Cumulative Radiation Exposure and Cancer Risk Estimation in Children with Heart Disease
Background—Children with heart disease are frequently exposed to imaging examinations using ionizing radiation. Although radiation exposure is potentially carcinogenic, there are limited data on cumulative exposure and the associated cancer risk. We evaluated the cumulative effective dose (ED) of radiation from all radiation examinations to estimate the lifetime attributable risk (LAR) of cancer in children with heart disease.
Methods and Results—Children ≤6 years of age who had previously undergone 1 of 7 primary surgical procedures for heart disease at a single institution between 2005 and 2010 were eligible. Exposure to radiation-producing examinations was tabulated, and cumulative ED was calculated in millisievert (mSv). These data were used to estimate LAR of cancer above baseline using the approach of the Committee on Biological Effects of Ionizing Radiation VII. The cohort included 337 children exposed to 13,932 radiation examinations. Conventional radiographs represented 92% of examinations, while cardiac catheterization and computed tomography accounted for 81% of cumulative exposure. Overall median cumulative ED was 2.7 mSv (range 0.1-76.9 mSv), and the associated LAR of cancer was 0.07% (range 0.001-6.5%). Median LAR of cancer ranged widely depending on surgical complexity (0.006-1.6% for the 7 surgical cohorts) and was twice as high in females per unit exposure (0.04% versus 0.02% per 1 mSv ED for females versus males, respectively; p<0.001).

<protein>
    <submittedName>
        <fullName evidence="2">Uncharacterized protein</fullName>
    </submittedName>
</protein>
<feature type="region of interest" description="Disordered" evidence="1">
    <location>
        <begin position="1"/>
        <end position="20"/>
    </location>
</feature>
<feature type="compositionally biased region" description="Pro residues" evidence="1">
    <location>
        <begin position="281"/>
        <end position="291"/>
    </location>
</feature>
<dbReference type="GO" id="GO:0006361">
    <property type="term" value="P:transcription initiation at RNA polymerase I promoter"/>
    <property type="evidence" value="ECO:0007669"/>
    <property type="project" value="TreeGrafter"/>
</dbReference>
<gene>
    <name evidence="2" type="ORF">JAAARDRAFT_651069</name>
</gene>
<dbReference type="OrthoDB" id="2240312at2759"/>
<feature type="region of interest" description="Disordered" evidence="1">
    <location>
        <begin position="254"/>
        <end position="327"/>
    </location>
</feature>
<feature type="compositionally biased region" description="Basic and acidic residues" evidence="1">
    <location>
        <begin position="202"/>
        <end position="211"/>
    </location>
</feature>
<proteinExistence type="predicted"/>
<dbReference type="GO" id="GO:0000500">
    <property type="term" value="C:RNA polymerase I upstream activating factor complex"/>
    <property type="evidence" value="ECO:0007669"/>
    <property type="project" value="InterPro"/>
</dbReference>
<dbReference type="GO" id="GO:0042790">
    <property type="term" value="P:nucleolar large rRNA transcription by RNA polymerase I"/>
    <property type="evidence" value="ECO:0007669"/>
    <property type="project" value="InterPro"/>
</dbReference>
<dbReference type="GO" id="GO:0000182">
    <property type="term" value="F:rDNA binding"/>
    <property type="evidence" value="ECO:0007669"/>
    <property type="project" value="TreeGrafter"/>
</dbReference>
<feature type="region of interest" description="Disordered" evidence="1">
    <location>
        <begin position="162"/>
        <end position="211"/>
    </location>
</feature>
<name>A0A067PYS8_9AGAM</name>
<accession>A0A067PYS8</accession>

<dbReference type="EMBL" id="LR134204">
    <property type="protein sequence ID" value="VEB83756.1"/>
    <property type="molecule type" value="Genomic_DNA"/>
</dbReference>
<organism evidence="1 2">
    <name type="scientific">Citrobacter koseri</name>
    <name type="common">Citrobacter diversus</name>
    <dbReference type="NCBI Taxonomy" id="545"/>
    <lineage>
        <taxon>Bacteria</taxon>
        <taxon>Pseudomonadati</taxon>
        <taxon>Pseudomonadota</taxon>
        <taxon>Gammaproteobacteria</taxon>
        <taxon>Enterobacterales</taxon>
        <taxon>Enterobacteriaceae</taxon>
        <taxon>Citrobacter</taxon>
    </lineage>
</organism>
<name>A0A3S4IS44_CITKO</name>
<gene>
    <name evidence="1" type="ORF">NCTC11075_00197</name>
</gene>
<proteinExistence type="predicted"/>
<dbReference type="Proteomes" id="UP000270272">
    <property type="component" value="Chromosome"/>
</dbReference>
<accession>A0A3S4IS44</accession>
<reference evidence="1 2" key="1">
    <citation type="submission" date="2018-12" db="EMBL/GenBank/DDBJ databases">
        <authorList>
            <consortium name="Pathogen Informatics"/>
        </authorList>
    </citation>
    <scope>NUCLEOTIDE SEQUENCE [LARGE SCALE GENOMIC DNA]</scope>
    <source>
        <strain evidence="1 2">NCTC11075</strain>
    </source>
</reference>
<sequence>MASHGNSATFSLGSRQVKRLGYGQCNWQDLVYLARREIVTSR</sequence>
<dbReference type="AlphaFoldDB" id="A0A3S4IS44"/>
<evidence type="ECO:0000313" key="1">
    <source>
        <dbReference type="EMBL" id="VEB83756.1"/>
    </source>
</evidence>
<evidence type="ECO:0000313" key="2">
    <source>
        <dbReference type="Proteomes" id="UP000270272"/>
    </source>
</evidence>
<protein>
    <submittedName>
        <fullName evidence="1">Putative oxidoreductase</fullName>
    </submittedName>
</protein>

Conclusions—Overall radiation exposures in children with heart disease are relatively low, however select cohorts receive significant exposure. Cancer risk estimation highlights the need for limiting radiation dose, particularly for high-exposure modalities.
- Received August 28, 2013.
- Revision received April 16, 2014.
- Accepted April 18, 2014.